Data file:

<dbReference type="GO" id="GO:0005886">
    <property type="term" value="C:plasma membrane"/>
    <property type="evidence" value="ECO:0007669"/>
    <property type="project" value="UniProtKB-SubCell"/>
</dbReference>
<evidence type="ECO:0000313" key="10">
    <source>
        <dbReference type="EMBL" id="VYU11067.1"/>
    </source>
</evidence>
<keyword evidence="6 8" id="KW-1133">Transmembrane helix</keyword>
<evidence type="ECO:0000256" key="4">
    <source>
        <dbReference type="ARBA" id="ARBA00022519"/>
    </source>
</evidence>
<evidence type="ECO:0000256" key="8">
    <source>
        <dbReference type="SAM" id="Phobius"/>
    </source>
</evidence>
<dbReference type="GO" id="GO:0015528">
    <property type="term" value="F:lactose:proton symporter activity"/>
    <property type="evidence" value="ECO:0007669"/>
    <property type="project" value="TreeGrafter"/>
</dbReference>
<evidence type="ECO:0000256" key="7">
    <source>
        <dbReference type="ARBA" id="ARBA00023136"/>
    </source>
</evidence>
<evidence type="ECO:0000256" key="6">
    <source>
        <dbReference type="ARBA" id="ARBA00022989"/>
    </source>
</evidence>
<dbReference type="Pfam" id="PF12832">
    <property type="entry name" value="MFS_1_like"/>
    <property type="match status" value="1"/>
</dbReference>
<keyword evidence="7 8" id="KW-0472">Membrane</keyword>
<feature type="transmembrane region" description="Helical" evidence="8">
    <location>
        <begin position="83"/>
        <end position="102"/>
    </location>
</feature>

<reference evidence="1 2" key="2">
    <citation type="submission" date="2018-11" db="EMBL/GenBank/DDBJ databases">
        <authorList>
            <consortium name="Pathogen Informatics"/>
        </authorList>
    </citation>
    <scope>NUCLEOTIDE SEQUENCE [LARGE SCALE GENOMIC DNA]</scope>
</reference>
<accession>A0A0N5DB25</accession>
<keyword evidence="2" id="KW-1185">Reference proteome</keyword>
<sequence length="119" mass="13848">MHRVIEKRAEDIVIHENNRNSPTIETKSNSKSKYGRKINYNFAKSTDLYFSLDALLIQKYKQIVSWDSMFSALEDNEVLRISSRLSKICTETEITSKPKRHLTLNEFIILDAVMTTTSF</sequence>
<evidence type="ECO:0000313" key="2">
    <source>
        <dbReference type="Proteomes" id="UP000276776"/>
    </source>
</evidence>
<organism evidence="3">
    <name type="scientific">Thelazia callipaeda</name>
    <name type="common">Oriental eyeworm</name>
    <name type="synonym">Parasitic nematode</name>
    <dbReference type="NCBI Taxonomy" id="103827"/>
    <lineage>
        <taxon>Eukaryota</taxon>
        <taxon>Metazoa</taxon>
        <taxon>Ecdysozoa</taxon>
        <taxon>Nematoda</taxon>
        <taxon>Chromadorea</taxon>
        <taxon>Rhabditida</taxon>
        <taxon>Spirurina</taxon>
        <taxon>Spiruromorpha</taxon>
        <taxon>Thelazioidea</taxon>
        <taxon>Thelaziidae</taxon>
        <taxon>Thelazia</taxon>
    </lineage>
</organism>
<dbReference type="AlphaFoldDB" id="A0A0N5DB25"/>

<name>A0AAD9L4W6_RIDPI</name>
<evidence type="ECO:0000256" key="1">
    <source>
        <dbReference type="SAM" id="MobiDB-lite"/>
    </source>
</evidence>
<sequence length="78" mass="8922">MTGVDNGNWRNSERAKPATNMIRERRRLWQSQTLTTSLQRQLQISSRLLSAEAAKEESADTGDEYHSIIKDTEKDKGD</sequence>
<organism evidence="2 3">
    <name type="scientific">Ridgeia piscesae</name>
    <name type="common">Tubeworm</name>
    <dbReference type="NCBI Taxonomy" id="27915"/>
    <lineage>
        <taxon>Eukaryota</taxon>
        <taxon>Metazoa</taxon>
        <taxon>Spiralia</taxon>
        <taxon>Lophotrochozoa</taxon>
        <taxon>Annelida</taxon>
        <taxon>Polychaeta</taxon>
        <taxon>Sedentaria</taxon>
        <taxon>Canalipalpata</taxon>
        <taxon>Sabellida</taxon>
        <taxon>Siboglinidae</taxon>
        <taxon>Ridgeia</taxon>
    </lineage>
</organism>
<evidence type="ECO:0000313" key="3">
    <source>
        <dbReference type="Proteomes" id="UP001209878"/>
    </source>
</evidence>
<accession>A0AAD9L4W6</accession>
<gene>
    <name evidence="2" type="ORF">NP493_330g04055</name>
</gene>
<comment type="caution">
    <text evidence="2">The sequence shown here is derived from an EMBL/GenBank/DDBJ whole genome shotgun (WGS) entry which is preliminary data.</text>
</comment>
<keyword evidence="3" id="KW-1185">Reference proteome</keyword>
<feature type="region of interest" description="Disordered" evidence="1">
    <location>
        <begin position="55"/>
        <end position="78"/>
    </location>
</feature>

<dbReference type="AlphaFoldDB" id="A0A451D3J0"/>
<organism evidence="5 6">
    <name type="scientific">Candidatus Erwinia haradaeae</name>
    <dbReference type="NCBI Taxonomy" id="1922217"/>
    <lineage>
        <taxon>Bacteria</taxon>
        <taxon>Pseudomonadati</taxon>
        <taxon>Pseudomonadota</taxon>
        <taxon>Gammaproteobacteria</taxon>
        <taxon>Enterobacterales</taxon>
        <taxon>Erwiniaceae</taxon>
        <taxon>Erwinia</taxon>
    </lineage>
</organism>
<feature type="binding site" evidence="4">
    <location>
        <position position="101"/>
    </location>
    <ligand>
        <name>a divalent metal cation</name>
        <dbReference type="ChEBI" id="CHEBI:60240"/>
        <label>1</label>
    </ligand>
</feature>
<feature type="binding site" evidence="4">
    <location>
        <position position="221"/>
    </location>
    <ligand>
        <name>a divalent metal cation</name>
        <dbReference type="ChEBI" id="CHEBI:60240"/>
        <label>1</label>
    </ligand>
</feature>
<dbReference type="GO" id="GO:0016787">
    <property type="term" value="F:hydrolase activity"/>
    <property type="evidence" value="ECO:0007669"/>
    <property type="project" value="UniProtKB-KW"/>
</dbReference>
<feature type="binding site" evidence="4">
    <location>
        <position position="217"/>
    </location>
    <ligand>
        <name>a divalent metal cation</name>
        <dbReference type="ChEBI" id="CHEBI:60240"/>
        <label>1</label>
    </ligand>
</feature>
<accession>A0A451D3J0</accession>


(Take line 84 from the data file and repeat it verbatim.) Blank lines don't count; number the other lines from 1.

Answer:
<name>A0AAD9L4W6_RIDPI</name>